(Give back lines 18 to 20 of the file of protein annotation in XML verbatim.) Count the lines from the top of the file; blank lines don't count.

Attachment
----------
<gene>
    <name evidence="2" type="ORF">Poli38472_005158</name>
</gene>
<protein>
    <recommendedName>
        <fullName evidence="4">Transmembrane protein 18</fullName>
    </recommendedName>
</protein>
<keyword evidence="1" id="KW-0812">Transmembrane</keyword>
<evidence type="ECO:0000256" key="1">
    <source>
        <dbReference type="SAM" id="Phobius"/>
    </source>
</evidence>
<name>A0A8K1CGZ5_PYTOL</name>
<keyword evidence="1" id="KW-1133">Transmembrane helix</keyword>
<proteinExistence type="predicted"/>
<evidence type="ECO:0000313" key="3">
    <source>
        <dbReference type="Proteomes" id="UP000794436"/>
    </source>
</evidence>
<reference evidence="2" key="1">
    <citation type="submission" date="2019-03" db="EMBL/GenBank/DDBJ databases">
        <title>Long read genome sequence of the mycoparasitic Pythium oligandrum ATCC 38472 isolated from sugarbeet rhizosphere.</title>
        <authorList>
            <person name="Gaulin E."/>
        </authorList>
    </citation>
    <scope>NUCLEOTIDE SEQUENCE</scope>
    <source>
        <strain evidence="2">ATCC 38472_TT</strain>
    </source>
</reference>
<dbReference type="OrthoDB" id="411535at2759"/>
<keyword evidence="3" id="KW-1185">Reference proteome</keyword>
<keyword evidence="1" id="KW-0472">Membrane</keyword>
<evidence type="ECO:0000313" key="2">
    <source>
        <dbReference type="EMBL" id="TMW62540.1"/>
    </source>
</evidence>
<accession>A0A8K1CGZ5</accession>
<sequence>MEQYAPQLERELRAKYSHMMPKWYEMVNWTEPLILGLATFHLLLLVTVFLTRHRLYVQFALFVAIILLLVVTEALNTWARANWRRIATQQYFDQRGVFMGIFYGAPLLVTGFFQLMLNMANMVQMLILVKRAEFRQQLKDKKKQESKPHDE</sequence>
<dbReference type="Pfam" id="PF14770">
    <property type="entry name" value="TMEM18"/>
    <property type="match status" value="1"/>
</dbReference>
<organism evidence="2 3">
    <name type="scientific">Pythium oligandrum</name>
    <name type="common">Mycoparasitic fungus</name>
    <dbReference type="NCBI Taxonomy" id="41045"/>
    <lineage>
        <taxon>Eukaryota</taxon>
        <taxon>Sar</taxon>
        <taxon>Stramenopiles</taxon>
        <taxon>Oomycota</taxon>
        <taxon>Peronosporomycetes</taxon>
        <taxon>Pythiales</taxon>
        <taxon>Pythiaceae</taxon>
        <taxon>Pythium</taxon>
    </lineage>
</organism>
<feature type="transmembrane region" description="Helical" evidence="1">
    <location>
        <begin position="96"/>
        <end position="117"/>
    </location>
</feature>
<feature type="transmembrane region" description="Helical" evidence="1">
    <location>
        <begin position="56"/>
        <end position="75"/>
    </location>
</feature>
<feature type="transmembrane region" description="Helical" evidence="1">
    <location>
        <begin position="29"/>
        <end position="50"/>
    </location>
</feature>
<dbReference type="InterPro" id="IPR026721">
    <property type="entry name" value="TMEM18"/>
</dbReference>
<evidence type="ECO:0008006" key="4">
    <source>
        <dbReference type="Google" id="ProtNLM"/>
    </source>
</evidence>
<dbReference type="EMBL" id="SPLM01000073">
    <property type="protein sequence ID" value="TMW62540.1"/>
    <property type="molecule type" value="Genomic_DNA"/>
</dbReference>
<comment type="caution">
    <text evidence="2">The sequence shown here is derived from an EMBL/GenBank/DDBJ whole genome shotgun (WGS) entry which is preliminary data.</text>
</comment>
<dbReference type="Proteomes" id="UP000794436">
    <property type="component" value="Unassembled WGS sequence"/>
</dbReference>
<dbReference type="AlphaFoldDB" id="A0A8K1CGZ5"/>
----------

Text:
<evidence type="ECO:0000313" key="3">
    <source>
        <dbReference type="Proteomes" id="UP000794436"/>